Are you familiar with the role of ‘hospital teacher’ and what do they do to support children?
At the start of 2018, I led teacher training at a PRU in Harrow, London. I worked with 3 colleagues who were ‘hospital teachers’, a first for me. They were attached to the PRU but had a remit to work with children who are hospitalised and off school long-term.
I’m sharing this here in order to raise the profile of hospital teachers – written by Kate Sumner.
The Hospital Teaching Service:
The hospital teaching team provide teaching to children in the two acute pediatric wards of the Royal Berkshire Hospital. We are a small team of two teachers and two HLTAs and part of Cranbury College in Reading. We teach between 9 AM and 3.15 PM during term time.
Our aim is to maintain continuity and normality in children’s education in a compassionate setting. We work in partnership with children’s parents, home schools and other agencies to ensure children succeed. We provide a safe, happy environment where everyone is respected and listened to and we take pride in ourselves and our achievements. We ensure that all children’s right to education is fulfilled no matter what their needs.
Every Day Is Different
Every day is different and new. We start by having a handover meeting with medical staff to find out which patients are in the ward and available for teaching. We then meet the patients, it can be a completely new set each day, and our students can come from anywhere in the world. We offer a variety of tasks to engage the children in our topic work. A range of cross-curricular work is planned and activities offered on a different theme each term, covering EYFS to KS4. We are skilled at assessing ability quickly so that we can set work to an appropriate level. We can work with one student who has profound learning needs followed by a very able 16-year-old in the same session.
Teaching is 1:1 usually at the bedside and often with parents supporting. We are able to identify gaps in learning quickly and teach these so that all pupils make progress whilst with us. When pupils are in hospital, their primary need is a medical one. We work alongside NHS colleagues and closely with Play Specialists. We are sensitive to the pupil’s medical needs and learning is encouraged where pupils are well enough.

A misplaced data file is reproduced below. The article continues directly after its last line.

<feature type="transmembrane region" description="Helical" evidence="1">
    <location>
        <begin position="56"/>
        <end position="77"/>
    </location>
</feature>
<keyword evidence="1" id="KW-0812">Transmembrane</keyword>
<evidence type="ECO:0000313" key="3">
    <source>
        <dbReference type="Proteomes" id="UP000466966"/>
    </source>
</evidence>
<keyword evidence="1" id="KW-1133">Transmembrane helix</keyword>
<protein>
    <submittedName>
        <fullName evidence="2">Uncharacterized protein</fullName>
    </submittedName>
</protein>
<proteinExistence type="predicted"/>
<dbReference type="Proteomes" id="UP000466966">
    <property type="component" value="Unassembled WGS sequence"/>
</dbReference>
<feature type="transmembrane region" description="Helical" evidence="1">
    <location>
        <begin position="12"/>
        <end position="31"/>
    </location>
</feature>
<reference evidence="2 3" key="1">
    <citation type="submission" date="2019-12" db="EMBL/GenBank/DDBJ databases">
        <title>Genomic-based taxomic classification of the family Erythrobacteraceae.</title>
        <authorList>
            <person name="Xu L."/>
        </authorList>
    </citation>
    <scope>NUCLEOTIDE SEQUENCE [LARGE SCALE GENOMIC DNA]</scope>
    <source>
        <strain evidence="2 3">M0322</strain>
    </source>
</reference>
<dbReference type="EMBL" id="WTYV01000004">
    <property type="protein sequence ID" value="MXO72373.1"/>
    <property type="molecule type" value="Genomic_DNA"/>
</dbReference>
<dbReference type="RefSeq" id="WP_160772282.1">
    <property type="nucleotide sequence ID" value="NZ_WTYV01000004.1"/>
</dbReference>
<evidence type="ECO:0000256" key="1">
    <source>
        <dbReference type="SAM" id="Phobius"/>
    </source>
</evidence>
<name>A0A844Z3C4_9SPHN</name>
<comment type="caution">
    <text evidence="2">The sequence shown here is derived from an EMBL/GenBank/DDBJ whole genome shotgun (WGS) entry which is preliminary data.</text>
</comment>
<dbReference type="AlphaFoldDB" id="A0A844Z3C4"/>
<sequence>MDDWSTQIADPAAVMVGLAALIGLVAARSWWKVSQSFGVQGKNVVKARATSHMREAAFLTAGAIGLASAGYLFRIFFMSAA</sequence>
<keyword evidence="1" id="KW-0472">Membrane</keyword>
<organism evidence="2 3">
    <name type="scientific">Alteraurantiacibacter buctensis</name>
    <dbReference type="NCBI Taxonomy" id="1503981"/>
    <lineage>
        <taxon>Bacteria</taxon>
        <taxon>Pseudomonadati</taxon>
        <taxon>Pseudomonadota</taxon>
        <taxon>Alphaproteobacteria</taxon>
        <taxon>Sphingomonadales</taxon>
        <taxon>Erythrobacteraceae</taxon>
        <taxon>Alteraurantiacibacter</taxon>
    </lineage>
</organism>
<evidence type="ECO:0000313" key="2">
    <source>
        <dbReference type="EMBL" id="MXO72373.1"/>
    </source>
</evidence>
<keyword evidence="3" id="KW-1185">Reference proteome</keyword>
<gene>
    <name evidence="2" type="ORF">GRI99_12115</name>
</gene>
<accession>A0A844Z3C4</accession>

Some days are very hard when we hear a child has been diagnosed with cancer or dies …
The length of a child’s stay varies from one day to several months. When we have a pupil who is on the ward for more than 3 school days, we contact the ‘home school’ to gather more information about the pupil’s ability and needs and about the work they would be completing if they were in school. The children remain on roll with their ‘home school’. We teach pupils of all abilities and many of our recurrent learners are those with profound special needs. We have good links with the local Special Schools and provide a range of sensory activities making use of specialist equipment.
We also work with a large number of students with mental health needs, including eating disorders and have received additional training to be able to support these students effectively. Infection control is an important part of our work. We have to wipe all the equipment with anti-bacterial wipes after each use. We get through a lot of laminating pouches as we laminate so that we can wipe and reuse resources. iPads are also a valuable and wipeable tool! We also have to wear medical gowns and gloves when teaching pupils inside rooms who are infectious. We have to be very careful working with oncology patients who have low immune systems and have to be careful not to cross-contaminate from one patient to another.
We are a very close team, about to go on our third holiday together at Easter. This is hugely important as the most difficult part of our work is the emotional strain of working with sick children and indeed those with terminal illnesses. Some days are very hard when we hear a ‘crash’ bell or find out that a child has been diagnosed with cancer or when a child dies.
We support each other through these times and offer what support we can to parents and hospital staff. We love working for the hospital teaching service. Every day is different, interesting and hugely rewarding. We can be really flexible and creative with our teaching and develop the children’s interests.
We can see progress being made each day and know how valuable it is for children with medical needs to continue with their education. It is a real privilege to work in this setting.
Kate Sumner is a lead teacher for the Hospital Teaching Service, at the Royal Berkshire Hospital, Reading.